HHS gives $5.4 million to Mexico

The Department of Health and Human Services released $5.4 million today to the Mexican government to enhance biological incident early warning systems with the four U.S. states that share the border with the country.

The money is to be used for a variety of areas, including disease detection and reporting and information technology, HHS Secretary Tommy Thompson announced at the annual meeting of the U.S.-Mexico Border Health Commission in Saltillo, Mexico.

Six Mexican and four U.S. states make up the commission, which will distribute the money jointly with HHS and Mexico's Secretariat of Health. The states -- California, Arizona, New Mexico and Texas -- received supplemental money earlier this year to enhance their systems through the bioterrorism preparedness cooperative agreements of the agency's Centers for Disease Control and Prevention.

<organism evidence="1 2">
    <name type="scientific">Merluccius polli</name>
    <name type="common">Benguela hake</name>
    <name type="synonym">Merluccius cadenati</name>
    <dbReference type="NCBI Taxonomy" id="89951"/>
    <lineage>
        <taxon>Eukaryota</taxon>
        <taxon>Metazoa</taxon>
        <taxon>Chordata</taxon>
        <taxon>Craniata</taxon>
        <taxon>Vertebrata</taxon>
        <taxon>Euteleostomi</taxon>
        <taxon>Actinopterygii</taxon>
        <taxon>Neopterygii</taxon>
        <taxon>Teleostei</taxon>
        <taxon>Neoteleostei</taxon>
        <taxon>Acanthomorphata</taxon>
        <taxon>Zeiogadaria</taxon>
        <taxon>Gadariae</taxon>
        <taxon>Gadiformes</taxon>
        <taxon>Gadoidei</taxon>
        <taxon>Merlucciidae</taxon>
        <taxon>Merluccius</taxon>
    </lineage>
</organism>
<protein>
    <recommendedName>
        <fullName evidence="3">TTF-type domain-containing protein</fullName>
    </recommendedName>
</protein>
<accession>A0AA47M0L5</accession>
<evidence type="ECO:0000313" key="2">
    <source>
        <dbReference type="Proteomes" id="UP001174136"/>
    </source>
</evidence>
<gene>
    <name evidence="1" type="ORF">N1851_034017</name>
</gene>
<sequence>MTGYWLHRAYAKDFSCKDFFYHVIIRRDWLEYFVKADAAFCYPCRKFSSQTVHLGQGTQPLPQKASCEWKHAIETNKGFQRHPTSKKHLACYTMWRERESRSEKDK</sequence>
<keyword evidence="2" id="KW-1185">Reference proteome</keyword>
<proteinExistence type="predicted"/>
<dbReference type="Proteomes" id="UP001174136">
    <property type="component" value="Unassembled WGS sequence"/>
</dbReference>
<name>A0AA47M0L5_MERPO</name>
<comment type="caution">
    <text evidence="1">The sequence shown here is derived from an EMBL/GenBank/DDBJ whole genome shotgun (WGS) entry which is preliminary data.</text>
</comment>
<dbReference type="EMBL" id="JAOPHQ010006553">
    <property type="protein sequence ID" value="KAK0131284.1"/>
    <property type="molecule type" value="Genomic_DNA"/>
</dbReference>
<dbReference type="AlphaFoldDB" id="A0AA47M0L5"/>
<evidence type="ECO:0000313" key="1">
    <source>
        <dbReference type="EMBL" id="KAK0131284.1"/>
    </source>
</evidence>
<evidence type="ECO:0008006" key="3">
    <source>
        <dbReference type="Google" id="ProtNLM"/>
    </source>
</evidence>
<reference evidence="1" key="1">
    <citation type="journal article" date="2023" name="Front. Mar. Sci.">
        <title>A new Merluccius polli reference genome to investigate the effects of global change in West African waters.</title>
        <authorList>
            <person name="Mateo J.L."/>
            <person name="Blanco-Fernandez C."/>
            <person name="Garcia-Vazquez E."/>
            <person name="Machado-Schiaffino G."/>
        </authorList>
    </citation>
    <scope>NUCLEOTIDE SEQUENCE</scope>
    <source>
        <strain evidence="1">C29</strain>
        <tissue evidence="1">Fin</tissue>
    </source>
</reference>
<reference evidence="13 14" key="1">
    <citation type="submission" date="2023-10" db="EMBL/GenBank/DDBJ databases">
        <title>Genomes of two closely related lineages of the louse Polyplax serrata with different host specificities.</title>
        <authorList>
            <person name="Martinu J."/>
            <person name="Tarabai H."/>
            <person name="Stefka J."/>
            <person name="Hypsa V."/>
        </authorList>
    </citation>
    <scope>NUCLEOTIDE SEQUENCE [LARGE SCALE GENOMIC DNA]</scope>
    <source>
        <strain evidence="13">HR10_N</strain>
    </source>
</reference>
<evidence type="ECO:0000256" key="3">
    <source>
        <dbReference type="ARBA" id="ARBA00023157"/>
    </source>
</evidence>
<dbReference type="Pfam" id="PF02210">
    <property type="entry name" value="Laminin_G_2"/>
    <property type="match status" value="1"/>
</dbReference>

"Early warning surveillance and prompt sharing of findings is a public health and national security imperative for both of our nations," Thompson said at the meeting.

The enhancements will be put in place over a three-year period, and will be used to address both potential bioterrorism and naturally occurring infectious diseases. Education and training are also priority areas for funding.

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